Are You Getting a Premium For Using a Money Manager?

One of the big problems many investors face is that they are paying someone a huge premium to invest in products that do not require a lot of work by the money manager. For example, if you are paying me 2% to manage your money, and I put you in a simple Index Fund where I do not have to do much work over the course of the 30 year period, you are not getting value for your investment. The example I used above is typical of the return from a relatively conservative low cost index fund with a blend of stocks and bonds.

Many index funds charge fees less than a quarter of one percent. If I manage my investments on my own as much as possible, I can greatly reduce the amount of fees I am paying. Most investors are penalized by two major factors: excess fees and poorly-timed trades. You can avoid both of those with some research and discipline.

Three Different Types of Investors

When I was a full-time personal trainer, I worked with three groups of people in the gym. The first group found working with a personal trainer essential to their success. They were knowledgeable, but liked the accountability, direction, and simplicity of training with me. They were willing to pay a premium because they found it beneficial to their health and wellness.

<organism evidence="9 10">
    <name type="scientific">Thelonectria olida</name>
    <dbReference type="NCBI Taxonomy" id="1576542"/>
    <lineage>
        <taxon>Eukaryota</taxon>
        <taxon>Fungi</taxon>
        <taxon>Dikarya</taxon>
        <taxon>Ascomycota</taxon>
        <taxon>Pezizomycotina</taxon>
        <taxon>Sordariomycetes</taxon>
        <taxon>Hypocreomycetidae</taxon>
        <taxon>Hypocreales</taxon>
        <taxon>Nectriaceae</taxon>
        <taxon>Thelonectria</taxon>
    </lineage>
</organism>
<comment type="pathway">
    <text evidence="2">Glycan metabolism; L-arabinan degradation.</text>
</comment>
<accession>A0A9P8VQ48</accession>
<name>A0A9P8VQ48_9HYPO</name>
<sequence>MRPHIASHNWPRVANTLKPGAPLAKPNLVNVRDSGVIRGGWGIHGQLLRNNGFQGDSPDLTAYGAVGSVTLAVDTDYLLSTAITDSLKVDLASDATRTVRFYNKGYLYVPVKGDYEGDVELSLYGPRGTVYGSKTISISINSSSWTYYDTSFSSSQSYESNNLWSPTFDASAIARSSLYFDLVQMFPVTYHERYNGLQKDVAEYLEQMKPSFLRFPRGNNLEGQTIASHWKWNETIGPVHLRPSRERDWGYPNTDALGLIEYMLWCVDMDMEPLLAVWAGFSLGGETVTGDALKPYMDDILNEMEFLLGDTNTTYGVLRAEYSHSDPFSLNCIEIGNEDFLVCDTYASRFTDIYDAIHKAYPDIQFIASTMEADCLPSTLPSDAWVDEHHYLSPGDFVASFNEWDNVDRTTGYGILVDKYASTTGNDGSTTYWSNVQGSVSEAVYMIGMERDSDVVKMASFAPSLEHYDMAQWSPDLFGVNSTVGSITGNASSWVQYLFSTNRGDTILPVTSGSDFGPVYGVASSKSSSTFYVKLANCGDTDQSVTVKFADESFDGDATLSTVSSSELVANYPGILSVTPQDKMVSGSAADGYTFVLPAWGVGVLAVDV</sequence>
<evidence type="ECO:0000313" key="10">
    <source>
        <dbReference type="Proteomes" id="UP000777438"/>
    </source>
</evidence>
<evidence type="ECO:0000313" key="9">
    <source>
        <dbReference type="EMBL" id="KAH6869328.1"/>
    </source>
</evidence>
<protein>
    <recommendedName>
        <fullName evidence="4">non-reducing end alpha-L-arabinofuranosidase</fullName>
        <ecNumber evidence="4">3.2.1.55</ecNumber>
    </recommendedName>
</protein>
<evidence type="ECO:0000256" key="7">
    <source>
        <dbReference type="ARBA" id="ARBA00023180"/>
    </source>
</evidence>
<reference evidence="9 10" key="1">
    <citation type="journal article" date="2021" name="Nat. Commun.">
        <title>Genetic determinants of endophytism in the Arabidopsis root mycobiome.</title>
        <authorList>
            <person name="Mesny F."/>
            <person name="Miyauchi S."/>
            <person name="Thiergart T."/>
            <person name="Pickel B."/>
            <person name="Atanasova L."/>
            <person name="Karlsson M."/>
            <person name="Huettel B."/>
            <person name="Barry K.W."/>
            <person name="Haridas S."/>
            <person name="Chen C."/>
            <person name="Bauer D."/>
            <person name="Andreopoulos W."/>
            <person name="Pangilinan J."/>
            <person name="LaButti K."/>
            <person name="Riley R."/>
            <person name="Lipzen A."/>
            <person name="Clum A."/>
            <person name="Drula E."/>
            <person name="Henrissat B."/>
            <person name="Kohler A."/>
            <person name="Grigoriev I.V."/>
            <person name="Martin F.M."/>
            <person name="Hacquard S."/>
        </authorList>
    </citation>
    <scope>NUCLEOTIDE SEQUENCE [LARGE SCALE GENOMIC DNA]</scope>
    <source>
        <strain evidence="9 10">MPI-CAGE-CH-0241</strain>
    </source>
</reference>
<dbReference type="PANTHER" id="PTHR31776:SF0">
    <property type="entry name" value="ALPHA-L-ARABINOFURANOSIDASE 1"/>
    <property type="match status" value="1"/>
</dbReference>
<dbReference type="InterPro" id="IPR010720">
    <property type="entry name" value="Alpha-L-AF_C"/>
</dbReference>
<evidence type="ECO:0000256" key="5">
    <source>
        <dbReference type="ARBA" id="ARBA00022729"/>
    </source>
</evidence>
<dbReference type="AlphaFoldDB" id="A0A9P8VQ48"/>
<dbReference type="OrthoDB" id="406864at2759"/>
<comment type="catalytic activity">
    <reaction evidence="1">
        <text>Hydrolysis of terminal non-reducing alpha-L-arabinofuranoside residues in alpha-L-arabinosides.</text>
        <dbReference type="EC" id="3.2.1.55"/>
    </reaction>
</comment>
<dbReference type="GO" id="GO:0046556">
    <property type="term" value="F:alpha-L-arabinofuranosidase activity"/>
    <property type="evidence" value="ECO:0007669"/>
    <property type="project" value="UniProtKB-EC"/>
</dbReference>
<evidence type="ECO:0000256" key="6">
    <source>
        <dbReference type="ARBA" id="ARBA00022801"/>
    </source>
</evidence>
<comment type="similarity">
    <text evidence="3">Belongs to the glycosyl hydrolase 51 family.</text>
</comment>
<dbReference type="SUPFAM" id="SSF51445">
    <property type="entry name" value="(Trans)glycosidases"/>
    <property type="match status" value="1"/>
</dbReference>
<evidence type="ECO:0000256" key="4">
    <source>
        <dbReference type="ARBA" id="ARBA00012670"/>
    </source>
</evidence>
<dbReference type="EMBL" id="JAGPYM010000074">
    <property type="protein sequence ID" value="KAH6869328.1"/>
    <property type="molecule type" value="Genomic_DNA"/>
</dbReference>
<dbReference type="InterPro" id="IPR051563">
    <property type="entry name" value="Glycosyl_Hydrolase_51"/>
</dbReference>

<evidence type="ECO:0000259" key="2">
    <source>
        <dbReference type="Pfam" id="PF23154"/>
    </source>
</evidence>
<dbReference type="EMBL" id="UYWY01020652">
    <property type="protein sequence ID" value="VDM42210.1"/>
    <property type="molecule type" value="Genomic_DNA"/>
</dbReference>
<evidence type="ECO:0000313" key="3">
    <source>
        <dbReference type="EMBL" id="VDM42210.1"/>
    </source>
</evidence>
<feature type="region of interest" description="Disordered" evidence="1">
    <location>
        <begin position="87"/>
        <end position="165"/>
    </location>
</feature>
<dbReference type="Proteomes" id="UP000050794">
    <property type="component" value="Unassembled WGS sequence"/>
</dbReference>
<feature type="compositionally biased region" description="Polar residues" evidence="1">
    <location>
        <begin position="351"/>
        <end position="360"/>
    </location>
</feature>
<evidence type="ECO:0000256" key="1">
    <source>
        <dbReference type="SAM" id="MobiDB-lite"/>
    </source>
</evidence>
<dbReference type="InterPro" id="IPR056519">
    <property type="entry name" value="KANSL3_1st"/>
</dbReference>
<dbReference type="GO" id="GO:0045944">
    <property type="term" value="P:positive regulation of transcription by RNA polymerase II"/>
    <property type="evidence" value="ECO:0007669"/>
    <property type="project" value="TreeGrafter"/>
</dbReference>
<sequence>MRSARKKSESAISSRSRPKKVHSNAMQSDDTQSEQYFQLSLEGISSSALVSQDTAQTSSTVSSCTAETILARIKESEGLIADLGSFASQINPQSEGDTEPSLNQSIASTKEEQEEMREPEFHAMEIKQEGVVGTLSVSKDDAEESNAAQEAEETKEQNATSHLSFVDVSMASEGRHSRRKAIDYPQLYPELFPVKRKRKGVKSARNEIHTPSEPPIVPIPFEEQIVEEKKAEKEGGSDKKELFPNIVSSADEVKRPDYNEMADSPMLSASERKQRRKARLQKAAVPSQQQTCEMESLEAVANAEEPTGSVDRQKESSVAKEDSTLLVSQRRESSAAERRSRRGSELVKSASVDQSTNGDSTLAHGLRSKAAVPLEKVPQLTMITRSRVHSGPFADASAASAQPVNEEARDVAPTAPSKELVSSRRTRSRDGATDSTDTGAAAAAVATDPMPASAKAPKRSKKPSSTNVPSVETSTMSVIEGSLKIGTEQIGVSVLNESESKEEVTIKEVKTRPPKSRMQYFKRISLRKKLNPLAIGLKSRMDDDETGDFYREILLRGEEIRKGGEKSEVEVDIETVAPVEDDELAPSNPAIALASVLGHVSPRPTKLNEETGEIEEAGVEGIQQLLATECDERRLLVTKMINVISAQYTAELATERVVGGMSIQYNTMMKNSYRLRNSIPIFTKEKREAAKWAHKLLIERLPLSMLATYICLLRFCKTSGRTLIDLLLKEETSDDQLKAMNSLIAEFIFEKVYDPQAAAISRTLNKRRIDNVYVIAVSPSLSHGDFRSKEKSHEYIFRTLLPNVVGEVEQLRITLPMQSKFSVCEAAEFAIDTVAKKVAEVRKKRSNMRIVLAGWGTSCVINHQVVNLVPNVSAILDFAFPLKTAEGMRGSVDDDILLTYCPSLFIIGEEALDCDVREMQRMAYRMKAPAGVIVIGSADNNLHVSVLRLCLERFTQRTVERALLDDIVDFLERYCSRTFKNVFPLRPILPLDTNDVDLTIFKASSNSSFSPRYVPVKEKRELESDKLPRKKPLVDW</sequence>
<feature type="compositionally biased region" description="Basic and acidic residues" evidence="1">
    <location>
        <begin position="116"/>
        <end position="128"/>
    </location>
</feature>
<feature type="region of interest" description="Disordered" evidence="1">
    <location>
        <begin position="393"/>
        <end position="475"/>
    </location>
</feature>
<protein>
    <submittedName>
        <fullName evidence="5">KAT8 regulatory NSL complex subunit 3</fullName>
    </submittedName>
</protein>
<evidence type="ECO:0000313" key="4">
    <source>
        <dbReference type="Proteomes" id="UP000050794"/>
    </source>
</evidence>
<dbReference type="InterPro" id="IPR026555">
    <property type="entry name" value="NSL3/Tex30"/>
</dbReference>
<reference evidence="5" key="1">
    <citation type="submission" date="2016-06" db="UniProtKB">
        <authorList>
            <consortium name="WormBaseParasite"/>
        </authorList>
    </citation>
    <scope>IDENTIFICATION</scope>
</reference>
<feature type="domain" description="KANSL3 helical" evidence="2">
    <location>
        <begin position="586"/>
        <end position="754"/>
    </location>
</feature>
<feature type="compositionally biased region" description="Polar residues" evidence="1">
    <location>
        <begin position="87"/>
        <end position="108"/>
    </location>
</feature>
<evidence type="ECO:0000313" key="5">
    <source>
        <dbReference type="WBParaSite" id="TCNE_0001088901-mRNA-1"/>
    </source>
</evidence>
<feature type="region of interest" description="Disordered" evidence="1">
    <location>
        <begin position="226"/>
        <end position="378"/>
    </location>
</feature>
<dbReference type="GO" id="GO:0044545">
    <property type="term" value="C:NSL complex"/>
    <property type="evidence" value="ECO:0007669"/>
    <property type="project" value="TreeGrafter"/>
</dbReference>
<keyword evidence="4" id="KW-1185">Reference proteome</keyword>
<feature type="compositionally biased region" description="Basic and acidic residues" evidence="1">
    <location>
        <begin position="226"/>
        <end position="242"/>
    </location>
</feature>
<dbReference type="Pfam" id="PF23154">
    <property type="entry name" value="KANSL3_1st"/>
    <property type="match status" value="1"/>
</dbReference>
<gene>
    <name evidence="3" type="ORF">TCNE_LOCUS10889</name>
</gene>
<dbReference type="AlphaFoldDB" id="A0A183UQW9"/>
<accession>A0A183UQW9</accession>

The second group of people wanted to work with me for a limited time. They were motivated to work out, but just needed instruction and direction on how to get started. These people would train with me for a few weeks. I taught them proper form on the exercises, how to set up an effective workout plan, and helped them set up clear goals. Once that was accomplished, they were happy to manage their own fitness program.

The third group of people were those who would never seek out the advice of a trainer. They were those who were comfortable working out on their own, and did not have a need to seek out my direction. I used to see people in that situation get very mixed results, but that was their prerogative. It was certainly not my job to critique those folks, only to be there for them if they ever wanted my advice.

Clearly Identify What Works Best For You

My hope for you is to clearly identify which group you fit into and find what works best. My business is constructed to teach people sound investment principles and understand the essentials. I consider my business model to be built around the “teach a man to fish” philosophy. Good investing does not have to be complicated! If I pay someone a premium to manage my money, I better receive outstanding results in return.

Many people work with an investment manager in order to “beat” the market. The unfortunate thing is that it is extremely difficult to consistently outperform the stock market. Even with mutual funds, only an estimated 15% – 25% of them “beat” the market annually. This doesn’t mean they always beat the market, they just did it for one year!